Also, instead of 'he' or 'she' you could use their names.

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Sun May 01, 2011 3:32 pm
lilymoore says...

The thing is, sometimes you don't even need tags. Tags can get old and repetitive as you've obviously noticed. And sometimes you don't. If you've got two characters speaking to each other at once, remember that readers aren't stupid enough to figure out that the first line is one character and the second line is the second character and so on. Even with three characters, using tags after every single line isn't necessary though you should still throw one in every few lines here and there so that readers don't get confused.
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Mon May 02, 2011 4:24 pm
Shearwater says...

I'm going to say that using 'said' is actually quite good than using other tags. Said is simple and I know it's repetitive but when you feel like it's getting old, just take it out. Use some action tags in place but don't drown it in action tags either but that can also slow down your writing. Keep your dialogue simple, this way readers don't have to focus on little things and rather on what exactly it is that the characters are trying to say to each other.
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Mon May 02, 2011 5:08 pm
ultraviolet says...

To wrap up what everyone's said (no pun intended), let me just say that there are a lot of great techniques and things available to use, all of which are commonly accepted. The key, though, is not focusing on using one kind of tag over and over - that's as redundant as saying "He said, She said," a thousand times through. What you need is variety. Use all of them, some more sparingly than others, and use them to your advantage.

I find that which tag is best suited for the moment generally just flows from me naturally, but if you're really having problems, try thinking about what you're trying to convey, what information you might want to add with the tags and if it's necessary/adds something. Then, pick on. And don't get too hung up over it - there's always editing, editing, editing to do later if you don't like how it is now.

And don't worry - if you practice this all enough, soon it'll come natural, just like any other part of writing.
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Tue May 03, 2011 4:13 am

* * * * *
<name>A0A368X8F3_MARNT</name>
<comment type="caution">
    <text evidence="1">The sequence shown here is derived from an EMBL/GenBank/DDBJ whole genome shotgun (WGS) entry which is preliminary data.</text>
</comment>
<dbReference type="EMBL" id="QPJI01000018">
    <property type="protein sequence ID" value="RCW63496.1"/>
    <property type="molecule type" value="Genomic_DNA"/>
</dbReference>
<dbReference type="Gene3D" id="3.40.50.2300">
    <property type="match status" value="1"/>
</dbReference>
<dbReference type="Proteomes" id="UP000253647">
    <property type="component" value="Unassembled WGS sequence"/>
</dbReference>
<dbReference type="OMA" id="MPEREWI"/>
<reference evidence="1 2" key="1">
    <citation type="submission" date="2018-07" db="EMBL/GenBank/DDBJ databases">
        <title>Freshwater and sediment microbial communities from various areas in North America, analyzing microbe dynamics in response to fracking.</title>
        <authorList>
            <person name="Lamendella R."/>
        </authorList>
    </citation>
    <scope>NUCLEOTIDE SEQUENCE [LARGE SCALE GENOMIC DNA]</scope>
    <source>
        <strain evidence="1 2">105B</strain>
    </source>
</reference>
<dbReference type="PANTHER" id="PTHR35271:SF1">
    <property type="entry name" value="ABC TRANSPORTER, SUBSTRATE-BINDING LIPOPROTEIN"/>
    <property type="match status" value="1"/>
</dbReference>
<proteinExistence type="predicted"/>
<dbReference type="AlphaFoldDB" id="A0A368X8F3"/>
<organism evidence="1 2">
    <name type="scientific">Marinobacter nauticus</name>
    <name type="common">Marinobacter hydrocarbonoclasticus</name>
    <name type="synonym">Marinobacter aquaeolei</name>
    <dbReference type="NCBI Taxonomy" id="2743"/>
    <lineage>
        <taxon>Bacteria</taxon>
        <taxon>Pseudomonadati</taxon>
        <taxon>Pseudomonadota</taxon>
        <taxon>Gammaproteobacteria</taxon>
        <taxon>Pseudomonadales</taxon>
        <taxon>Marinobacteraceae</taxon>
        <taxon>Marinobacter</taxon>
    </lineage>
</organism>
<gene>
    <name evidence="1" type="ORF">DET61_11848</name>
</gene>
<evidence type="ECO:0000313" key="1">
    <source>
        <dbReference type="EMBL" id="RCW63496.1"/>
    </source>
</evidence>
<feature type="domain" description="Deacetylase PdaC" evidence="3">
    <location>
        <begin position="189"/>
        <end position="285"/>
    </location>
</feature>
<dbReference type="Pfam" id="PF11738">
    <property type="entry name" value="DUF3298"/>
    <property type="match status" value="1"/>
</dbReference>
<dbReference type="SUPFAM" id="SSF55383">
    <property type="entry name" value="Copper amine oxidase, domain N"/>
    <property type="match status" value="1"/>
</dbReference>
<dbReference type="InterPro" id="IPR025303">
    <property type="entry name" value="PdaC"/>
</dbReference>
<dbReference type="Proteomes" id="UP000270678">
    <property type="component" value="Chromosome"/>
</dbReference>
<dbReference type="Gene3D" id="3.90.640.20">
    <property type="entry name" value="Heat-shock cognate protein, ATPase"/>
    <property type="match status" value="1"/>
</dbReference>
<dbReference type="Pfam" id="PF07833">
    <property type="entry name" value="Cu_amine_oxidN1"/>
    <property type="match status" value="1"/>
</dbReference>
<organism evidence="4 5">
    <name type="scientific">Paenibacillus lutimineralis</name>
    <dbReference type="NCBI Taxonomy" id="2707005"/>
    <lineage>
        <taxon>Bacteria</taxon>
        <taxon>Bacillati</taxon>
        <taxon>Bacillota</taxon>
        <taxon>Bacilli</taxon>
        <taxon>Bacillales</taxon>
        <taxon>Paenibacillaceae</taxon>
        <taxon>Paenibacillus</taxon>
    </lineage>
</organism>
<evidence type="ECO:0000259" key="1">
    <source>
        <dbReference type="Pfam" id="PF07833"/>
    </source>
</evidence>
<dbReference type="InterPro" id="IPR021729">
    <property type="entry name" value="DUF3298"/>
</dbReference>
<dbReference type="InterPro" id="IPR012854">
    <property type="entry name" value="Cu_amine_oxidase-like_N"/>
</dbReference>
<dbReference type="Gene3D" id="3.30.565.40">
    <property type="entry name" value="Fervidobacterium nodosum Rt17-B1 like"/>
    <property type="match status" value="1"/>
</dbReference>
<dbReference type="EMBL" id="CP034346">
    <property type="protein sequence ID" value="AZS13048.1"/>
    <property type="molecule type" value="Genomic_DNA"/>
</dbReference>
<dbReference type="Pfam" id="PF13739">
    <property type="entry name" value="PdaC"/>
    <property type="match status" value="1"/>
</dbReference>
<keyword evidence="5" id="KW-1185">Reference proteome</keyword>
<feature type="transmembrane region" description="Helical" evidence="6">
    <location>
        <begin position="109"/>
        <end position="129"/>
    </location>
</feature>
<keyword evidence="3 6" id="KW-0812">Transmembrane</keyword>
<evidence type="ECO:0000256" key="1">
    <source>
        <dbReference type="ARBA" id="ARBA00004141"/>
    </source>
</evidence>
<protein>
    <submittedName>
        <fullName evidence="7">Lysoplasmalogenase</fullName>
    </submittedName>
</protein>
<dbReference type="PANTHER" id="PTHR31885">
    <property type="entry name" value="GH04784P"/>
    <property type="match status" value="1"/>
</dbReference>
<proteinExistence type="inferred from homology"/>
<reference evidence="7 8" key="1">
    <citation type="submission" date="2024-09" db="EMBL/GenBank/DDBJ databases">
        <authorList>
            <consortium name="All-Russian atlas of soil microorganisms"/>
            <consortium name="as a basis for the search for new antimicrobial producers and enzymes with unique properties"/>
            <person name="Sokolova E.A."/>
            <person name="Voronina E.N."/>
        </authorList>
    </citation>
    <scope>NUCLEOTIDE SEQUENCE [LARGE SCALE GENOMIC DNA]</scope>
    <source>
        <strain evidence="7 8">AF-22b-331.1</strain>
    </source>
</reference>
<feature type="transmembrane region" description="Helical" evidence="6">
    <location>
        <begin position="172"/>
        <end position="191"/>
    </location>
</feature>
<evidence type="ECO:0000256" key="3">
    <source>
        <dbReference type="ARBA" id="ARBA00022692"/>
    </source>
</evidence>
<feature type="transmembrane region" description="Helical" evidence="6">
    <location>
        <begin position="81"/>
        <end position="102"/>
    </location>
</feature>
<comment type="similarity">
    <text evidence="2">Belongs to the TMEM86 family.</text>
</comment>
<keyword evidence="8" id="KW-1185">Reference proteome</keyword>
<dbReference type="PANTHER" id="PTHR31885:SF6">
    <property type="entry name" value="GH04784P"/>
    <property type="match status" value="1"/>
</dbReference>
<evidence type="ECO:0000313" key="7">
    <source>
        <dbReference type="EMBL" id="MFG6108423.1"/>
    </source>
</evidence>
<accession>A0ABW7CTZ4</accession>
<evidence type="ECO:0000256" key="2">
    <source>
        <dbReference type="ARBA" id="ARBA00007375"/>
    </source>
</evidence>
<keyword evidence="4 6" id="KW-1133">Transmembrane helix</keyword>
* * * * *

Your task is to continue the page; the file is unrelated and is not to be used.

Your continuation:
Jashael says...

Hello there. First off, I'd have to say that your examples were, in English standard is wrong. I'll give you a correction:

"We need to get to the house," he said
"Okay, we should take the dirt road," she said
"We need our dirt bikes for that," he said
"How about we just take one?" she said
"Good idea," he said.

Got the idea? This is very important. You see, they're called dialogue tags and are pretty much part of the sentence.

Now, for your questions. You can add variety to your dialogue by changing the position of the dialogue tag, like:

"Okay," she said, "we should take the dirt road."

Did you the difference?

Another thing I'd like to tell you is that, if there are only two people speaking, like. For example let's name the guy Jack, the girl Jill. When the reader gets the flow of the dialogue, it's actually not necessary to repeat the he said, she said. You could also add narration to the dialogue.

You seem to know a lot of other dialogue tags. Let me show you of how I'll rephrase this:

"We need to get to the house," Jack said, scratching his head.

"Okay, we should take the dirt road," Jill replied.

"We need our dirt bikes for that." Jack stood up and started to look for the bikes.

"How about we just take one?" Jill asked.

"Good idea."

Did you see how I didn't have to use a dialogue tags at the other lines? That will keep you from using said, if that's what your aiming for.

But I have to clear up one more thing: said has such versatility that none other English dialogue could provide. It's OK to use it over and over again. At times, use exclaim or shout or whatever else. But said is still the best. ;)

Hope I've helped.

Jash ♥